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Identifying Scholarly/Professional Journal Articles: Identifying Scholarly/Professional Journal Articles

How can you tell if something is scholarly, professional, or popular? Here are a few clues.

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Identifying Scholarly/Professional Articles

Cover of a scholarly journal

Cover of a popular magazine

Professional/Scholarly

Popular

Look at the Articles:

1. May have abstract at beginning.

Look at the Articles:

1. No abstract at the beginning.

2. Authors' credentials or research institution may be listed. 2. Author's credentials or research institutions are not listed.
3. Has a list of references or bibliography at the end. 3. No references or bibliography at the end.
4. Articles have a very serious tone. 4. Articles may be written in a chatty or easy-to-read style.
5. If images are included, they serve to support the research in the article. 5. Images are used to draw attention, but don't provide substantial supporting material.

Look at the Citation:

6. May have journal or bulletin in the periodical title.

    Bulletin of the Atomic Scientists
    Journal of Soil & Water
                 Conservation

Look at the Citation:

6. May have magazine or popular words in periodical title.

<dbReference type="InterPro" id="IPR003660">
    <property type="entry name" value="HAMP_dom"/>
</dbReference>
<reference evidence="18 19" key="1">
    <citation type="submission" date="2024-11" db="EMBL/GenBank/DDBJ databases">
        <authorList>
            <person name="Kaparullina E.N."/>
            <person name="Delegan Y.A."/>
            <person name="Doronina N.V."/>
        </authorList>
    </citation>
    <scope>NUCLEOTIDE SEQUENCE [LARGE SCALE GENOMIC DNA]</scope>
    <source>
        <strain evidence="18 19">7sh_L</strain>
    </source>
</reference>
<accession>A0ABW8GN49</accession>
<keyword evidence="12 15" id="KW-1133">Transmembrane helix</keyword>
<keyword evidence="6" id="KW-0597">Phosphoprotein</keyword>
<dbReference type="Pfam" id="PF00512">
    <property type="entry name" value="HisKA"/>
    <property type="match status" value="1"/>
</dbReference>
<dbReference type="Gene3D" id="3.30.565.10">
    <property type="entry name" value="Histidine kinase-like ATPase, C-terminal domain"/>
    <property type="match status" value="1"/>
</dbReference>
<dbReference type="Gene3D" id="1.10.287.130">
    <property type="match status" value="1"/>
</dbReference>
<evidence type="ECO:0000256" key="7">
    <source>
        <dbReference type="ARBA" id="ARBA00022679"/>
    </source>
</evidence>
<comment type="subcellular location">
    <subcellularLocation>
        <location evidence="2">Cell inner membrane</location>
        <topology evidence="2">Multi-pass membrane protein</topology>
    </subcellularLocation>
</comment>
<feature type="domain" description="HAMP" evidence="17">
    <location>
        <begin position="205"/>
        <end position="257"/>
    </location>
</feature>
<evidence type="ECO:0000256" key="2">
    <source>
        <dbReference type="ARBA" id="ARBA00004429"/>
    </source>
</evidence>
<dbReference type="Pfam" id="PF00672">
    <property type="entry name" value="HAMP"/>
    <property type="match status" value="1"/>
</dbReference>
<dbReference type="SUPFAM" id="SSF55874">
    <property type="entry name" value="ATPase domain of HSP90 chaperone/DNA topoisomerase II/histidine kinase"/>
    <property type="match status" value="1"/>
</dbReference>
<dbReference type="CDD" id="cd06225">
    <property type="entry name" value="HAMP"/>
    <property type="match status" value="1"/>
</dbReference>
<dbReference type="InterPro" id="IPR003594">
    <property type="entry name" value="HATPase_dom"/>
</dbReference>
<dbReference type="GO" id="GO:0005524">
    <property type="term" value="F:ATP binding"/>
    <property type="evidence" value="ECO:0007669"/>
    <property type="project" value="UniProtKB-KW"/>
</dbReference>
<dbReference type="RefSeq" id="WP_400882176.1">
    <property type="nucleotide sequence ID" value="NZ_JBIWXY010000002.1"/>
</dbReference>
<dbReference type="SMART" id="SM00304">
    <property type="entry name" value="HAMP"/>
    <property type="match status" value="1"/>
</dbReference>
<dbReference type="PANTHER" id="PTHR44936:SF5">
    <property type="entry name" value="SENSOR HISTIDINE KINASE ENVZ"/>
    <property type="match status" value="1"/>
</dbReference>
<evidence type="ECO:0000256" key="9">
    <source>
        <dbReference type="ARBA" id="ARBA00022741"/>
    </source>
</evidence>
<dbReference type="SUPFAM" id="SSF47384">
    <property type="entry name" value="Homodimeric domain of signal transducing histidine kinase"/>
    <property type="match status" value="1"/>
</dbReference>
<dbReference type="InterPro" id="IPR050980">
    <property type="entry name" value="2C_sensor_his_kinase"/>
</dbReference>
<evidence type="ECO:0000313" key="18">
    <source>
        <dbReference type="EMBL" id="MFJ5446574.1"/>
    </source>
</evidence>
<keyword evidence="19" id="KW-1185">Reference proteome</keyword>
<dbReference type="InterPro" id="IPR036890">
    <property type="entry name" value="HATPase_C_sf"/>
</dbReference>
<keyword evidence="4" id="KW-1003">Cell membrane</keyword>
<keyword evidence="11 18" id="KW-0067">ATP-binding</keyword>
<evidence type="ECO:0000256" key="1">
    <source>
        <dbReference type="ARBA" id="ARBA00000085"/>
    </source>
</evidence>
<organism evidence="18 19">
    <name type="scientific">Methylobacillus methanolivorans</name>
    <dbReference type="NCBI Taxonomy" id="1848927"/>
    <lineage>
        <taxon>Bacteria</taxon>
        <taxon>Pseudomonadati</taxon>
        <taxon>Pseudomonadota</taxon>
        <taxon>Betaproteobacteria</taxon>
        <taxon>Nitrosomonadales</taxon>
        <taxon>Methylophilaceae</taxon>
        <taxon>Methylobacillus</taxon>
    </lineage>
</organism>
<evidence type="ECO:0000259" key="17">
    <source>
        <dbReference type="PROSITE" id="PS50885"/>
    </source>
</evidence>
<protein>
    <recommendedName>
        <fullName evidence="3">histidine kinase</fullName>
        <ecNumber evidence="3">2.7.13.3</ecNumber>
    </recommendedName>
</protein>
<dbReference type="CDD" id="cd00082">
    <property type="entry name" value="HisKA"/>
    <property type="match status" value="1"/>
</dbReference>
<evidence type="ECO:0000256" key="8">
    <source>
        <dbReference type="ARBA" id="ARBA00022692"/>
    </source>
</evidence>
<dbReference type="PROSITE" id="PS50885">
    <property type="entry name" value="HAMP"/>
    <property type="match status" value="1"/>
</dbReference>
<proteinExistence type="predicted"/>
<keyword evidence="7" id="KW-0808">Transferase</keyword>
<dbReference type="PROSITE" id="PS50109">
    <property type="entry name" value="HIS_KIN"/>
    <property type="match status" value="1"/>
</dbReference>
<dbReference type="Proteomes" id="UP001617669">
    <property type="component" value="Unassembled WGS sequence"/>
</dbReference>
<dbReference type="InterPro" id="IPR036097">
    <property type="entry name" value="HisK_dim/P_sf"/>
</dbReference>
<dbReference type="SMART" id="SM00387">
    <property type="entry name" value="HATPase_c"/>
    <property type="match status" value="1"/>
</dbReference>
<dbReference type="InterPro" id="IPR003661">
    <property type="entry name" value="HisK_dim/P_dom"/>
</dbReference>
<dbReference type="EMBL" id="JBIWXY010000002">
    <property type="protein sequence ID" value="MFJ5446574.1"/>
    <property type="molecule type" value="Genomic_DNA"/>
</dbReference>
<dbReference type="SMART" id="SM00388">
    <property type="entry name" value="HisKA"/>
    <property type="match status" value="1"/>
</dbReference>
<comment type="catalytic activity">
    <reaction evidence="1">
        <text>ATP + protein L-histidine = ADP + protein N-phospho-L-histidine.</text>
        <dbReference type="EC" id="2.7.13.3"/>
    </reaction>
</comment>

Mother Jones
    People Weekly

7. Article titles are longer and research-sounding, nothing catchy. 7. Article titles may be short, may include catchy phrases or puns.
8. Articles frequently have more than one author. 8. Articles are often staff-written.
9. Articles are longer – more than three pages. 9. Articles are shorter, usually under three pages.
10. Issued less often; quarterly, semi-annually or monthly. 10. Issued often – weekly, bi-weekly or monthly.

Look at the Periodicals:

11. Few or no illustrations; little color.

Look at the Periodicals:

11. Heavily illustrated, with color.

12. No advertising. 12. Has advertisements.
13. Matte paper. 13. Glossy Paper.
14. Lists editorial board members on inside pages. 14. Uses eye-catching typography and layout.

Finally:

15. Not something you'd find on a newsstand.

Finally:

15. Something you may find on a newsstand.


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Created and Updated

Created by M. Keefe, 12/00

Revised by A. Izenstark, 6/05, 5/10, 6/11

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